Africa’s recent health victories are quite exhilarating, given its asphyxiating struggles, with dictatorial governments, endemic poverty, systemic corruption and overpopulation crises.
First, the embattled continent, defeated polio, as Nigeria kicked out the crippling disease, after decades of struggle.
Last Tuesday, Africa Regional Certification Commission certified the region, as wild polio-free, after four years without a case.’
This scorecard marks the end of the protracted war against the debilitating malady in Africa.’
‘With this historic milestone, five of the six WHO regions, representing over 90 percent of the world’s population, are now free of the wild poliovirus, moving the world closer to achieving global polio eradication.’
World Health Organization(WHO) Director-General Dr. Tedros Ghebreyesus said ‘ending wild polio virus in Africa is one of the greatest public health achievements of our time and provides powerful inspiration for all of us to finish the job of eradicating polio globally.’
He commended ‘governments, health workers, community volunteers, traditional and religious leaders and parents across the region who have worked together to kick wild polio out of Africa.’
According to a statement, from the agency’s Communications Officer, Oliver Rosenbauer, the two countries worldwide still recording wild poliovirus transmission are Pakistan and Afghanistan.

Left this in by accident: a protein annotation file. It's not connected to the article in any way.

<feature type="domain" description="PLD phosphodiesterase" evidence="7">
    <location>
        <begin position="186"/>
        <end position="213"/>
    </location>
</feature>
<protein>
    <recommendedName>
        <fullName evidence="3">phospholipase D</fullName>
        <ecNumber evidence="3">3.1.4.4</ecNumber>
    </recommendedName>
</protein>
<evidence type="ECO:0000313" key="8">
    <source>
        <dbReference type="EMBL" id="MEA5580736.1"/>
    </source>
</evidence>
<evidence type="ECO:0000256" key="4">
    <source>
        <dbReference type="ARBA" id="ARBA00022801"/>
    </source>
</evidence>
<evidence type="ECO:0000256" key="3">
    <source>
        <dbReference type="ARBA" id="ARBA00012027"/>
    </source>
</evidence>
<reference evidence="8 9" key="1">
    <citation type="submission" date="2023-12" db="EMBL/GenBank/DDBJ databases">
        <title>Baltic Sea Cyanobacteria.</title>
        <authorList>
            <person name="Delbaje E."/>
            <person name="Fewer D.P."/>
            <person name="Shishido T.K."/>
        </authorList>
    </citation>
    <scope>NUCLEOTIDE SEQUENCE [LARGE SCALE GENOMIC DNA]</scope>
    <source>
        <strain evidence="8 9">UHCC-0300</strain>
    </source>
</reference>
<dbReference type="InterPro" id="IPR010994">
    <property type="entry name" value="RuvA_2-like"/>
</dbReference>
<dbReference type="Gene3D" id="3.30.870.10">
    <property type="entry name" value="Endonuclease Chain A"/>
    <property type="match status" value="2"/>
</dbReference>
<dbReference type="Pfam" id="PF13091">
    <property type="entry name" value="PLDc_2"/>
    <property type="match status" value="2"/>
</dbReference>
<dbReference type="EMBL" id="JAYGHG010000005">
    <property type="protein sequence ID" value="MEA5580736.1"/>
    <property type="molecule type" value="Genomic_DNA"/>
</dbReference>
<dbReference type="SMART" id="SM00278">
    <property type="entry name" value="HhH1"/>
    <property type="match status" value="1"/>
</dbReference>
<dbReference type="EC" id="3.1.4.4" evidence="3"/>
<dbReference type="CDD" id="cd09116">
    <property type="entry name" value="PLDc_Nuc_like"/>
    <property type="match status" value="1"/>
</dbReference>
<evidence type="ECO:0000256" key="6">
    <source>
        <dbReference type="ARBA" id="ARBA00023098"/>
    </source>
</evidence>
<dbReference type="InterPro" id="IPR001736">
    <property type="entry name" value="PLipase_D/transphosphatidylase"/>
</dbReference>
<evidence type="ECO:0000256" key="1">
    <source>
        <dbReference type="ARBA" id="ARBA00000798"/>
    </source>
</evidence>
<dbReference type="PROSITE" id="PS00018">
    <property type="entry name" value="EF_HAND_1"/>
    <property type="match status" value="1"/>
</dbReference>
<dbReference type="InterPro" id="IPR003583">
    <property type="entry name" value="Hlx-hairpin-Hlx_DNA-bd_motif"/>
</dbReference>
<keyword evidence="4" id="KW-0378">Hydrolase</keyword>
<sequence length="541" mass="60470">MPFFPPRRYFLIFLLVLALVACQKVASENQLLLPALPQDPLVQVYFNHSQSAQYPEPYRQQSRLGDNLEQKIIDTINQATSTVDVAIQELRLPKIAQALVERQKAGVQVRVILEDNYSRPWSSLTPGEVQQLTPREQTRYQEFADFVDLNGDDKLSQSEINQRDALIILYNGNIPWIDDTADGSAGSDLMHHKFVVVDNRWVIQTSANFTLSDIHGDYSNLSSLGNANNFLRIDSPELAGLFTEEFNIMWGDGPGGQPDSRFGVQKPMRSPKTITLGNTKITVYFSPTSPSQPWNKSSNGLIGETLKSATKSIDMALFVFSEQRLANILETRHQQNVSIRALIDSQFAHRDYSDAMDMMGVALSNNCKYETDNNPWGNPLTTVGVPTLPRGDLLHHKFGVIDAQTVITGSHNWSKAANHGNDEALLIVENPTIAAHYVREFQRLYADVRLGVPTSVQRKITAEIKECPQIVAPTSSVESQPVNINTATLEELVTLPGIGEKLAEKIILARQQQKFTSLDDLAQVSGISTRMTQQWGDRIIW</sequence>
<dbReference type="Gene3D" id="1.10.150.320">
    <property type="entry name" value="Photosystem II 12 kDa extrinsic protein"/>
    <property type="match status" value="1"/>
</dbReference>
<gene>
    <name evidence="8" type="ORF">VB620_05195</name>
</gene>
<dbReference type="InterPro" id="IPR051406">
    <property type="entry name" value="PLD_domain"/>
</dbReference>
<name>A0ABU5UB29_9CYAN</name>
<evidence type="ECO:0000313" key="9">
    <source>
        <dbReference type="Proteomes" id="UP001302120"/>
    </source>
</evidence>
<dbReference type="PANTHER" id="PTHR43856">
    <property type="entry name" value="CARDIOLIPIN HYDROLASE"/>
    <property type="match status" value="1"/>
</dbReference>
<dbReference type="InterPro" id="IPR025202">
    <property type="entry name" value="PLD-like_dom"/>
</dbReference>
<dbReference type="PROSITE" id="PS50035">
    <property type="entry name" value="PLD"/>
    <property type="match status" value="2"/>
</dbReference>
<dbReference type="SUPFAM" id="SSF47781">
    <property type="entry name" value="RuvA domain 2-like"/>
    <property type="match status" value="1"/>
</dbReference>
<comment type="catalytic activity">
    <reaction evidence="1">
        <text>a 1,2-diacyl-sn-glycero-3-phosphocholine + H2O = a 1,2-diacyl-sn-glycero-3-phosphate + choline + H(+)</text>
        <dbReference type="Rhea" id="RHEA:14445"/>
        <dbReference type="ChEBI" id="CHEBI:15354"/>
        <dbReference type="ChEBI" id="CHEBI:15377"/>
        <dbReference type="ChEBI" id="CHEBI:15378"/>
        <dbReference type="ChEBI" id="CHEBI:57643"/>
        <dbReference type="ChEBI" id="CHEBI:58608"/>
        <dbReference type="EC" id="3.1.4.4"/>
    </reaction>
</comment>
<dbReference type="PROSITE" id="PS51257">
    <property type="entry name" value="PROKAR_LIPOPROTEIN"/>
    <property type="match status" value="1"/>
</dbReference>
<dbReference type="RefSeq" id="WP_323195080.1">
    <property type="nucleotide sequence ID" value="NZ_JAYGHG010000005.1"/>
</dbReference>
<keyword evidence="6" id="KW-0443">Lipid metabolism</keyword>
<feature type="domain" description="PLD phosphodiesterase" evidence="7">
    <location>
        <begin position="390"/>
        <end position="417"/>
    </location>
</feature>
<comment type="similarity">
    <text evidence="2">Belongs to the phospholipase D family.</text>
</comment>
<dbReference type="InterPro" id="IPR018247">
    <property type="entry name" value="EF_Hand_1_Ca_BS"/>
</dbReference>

‘Strong leadership and innovation,’ it stated were ‘instrumental in stopping the wild poliovirus. Countries successfully coordinated their efforts to overcome major challenges to immunizing children, such as high levels of population movement, conflict and insecurity restricting access to health services, and the virus’s ability to spread quickly and travel across borders.’
Rotary International President Holger Knaack, said ‘during a challenging year for global health, the certification of the African region, as wild poliovirus-free, is a sign of hope and progress that shows what can be accomplished through collaboration and perseverance.’
Eminent philanthropists Bill Gates and Aliko Dangote, as well as former World Bank Vice-President, Prof Ngozi Okonjo-Iweala also commended the success.
Global Polio Eradication Initiative (GPEI), the public-private partnership, leading the eradication campaign called the development a ‘historic achievement’ in global health.
‘Since 1988, cases have been reduced by 99.9 percent, by the coalition, comprising national governments, WHO, Rotary International, the United States(US) Center for Disease Control and Prevention(CDCP), UNICEF, the Bill and Melinda Gates Foundation, The Vaccine Alliance(GAVI) and a broad range of long-term supporters.
The North-East area, was the last epicenter in the country, due to terrorist activities.
This feat was closely followed by the historic triumph of Togo, over Human African Trypanosomiasis, popularly called sleeping sickness, becoming the first country in Africa to reach this milestone.
The agency’s regional Director for Africa, Dr. Matshidiso Moeti, commended Togo for crushing the deadly scourge, that still threatens millions across the zone.
Africa has, indisputably, put up a good fight against the deadly disorders.
Clearly, these breakthroughs are quite remarkable, offering great prospects for a brighter future.
To sustain these endorsements, the region should invest more in public health interventions, particularly in remote settings.